April 4, 2018
I recently wrote an article for Fast Company explaining why “green growth” is not a thing. I looked at three high-profile studies showing that even aggressive taxes and rapid improvements in technological efficiency will not be enough to cut global resource use as long as we keep growing the world economy. Right now we are consuming about 85 billion tons of material stuff per year, exceeding the sustainable threshold by 70%. According to the UN, our resource use will rise to at least 132 billion tons per year by 2050, and possibly as high as 180 billion tons.
It is on this basis that scientists have concluded that absolute decoupling of GDP from aggregate resource use is not possible. But the ecomodernists at the Breakthrough Institute aren’t convinced. Linus Blomqvist wrote a blog post responding to my article, arguing that focusing on aggregate material flows is “misleading”, and that in reality absolute decoupling “is still a very real possibility.” The stakes are high. After all, decoupling is the central objective of ecomodernism. No decoupling, no ecomodernism.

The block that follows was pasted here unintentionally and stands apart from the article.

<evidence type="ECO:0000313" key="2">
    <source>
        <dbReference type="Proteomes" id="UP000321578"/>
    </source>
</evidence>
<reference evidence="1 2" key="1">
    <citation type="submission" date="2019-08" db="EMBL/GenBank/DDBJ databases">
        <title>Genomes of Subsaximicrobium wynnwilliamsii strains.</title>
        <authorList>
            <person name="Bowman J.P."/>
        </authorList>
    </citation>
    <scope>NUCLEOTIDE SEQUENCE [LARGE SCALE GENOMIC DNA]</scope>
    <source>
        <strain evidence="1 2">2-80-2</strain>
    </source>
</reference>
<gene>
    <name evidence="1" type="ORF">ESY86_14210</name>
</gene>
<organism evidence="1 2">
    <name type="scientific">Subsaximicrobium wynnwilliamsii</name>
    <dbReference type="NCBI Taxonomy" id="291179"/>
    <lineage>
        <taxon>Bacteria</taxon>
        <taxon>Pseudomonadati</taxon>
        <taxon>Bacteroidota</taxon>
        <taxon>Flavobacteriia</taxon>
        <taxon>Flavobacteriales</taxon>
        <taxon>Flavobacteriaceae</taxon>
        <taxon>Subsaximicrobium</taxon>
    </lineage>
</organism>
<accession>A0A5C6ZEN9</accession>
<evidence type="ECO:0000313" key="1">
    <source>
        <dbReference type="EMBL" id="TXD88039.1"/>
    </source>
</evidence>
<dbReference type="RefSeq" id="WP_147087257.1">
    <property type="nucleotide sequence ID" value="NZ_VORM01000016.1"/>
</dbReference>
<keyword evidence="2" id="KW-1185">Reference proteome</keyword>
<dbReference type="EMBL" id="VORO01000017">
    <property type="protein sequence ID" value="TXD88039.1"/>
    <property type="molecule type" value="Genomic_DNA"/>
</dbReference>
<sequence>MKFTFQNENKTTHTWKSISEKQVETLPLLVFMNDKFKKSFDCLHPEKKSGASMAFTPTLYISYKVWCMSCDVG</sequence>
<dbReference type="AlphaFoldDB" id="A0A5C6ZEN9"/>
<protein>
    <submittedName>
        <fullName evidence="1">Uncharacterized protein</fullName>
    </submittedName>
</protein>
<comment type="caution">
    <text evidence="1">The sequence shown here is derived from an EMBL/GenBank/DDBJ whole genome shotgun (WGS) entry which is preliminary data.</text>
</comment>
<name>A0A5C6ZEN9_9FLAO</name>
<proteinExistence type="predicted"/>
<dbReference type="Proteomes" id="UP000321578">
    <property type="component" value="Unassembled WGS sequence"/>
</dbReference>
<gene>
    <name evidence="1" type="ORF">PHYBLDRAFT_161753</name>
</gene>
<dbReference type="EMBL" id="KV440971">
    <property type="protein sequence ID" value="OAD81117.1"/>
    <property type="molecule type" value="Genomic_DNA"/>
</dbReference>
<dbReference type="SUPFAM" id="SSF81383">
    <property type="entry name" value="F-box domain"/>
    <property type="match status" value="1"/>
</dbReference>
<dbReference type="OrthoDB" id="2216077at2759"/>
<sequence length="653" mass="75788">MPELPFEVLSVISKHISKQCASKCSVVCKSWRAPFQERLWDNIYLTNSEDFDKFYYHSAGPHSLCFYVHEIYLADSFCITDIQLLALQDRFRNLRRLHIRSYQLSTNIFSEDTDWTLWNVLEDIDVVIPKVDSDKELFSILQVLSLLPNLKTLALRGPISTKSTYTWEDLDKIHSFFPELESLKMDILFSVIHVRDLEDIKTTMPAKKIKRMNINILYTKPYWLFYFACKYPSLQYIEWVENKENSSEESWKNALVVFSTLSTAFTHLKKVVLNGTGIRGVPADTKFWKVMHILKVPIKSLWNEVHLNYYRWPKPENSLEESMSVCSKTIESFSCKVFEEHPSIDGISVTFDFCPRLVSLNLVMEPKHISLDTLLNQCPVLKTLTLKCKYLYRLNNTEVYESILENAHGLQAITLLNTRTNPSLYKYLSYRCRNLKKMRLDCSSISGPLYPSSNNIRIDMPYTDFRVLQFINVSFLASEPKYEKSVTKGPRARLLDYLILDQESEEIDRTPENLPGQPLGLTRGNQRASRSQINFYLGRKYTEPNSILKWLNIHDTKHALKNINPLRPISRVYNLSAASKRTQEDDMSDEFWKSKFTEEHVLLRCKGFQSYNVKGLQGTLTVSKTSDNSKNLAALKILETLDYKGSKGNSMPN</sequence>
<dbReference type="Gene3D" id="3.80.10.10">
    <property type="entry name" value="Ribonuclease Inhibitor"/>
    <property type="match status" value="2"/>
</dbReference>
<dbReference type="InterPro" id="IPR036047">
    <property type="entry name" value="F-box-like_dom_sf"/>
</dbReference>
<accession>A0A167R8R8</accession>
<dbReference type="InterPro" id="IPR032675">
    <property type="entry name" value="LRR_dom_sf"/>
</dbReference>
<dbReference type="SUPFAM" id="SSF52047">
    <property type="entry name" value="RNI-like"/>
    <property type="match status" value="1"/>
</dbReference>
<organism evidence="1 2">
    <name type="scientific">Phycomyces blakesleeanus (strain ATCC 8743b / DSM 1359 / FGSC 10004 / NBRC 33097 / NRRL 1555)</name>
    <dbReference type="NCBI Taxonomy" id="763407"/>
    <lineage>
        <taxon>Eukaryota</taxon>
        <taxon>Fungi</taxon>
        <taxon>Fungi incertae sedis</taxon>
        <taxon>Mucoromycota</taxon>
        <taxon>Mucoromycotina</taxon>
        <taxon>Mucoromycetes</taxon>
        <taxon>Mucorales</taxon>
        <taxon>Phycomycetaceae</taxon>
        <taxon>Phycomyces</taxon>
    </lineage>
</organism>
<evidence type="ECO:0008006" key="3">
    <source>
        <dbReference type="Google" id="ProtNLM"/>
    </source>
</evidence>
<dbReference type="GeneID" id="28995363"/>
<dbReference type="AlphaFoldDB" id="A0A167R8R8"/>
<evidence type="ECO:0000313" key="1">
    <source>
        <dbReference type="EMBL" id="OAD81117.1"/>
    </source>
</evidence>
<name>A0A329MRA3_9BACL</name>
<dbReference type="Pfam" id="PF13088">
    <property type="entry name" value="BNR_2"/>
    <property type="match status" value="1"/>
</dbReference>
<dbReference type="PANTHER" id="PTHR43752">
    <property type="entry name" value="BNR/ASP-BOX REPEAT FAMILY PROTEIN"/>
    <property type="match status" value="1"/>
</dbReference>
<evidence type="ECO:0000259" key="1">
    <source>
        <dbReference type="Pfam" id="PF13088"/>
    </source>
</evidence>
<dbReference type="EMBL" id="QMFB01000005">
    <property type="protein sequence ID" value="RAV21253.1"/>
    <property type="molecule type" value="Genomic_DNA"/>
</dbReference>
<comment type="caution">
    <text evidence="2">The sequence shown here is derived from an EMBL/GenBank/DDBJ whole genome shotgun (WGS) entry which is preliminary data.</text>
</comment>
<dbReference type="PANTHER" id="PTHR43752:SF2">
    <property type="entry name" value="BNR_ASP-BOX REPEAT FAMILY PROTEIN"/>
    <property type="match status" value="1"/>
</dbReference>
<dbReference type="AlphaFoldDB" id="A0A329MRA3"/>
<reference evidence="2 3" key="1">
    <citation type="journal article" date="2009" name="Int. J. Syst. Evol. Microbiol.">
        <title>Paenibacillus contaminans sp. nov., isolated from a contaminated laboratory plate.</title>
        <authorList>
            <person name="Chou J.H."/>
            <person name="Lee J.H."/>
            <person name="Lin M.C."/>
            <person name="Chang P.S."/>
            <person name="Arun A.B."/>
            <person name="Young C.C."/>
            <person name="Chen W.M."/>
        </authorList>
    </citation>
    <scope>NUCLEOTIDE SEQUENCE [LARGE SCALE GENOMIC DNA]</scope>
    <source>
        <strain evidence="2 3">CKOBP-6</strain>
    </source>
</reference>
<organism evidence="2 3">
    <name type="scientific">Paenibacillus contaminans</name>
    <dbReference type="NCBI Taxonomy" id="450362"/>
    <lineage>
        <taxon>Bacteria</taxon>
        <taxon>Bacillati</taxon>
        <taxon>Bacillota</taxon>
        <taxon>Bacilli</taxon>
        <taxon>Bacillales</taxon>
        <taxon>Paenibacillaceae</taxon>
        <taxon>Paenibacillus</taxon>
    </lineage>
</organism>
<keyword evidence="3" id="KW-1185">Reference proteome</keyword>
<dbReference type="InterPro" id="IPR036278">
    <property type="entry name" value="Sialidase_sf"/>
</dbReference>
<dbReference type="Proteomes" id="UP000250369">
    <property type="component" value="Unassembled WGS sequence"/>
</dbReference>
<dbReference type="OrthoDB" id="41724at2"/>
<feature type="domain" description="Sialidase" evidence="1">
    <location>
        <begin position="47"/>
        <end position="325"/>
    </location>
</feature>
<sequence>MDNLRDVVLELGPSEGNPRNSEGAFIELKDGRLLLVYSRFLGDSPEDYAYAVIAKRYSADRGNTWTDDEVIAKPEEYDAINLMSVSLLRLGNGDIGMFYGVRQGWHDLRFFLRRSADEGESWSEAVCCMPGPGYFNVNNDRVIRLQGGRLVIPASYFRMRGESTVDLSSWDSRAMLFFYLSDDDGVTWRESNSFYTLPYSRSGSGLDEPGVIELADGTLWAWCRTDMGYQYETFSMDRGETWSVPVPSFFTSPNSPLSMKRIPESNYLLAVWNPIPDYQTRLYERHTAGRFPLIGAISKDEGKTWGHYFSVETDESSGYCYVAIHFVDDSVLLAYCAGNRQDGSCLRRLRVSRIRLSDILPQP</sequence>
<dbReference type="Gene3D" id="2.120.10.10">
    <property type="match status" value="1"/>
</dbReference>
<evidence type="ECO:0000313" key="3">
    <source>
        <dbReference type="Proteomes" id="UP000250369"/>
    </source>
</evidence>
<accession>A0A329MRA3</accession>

Blomqvist seems to agree that absolute decoupling of GDP from aggregate material use is not possible; or at least he doesn’t dispute the point. But we needn’t worry about this fact, he says; it doesn’t matter if we keep using more and more resources each year, because aggregate material use is not a meaningful proxy for environmental impact. Industrial and construction materials, for instance, “account for a pretty small portion of environmental impacts like greenhouse gas emissions or land use,” and while biomass use keeps growing, land use has peaked (at least for now).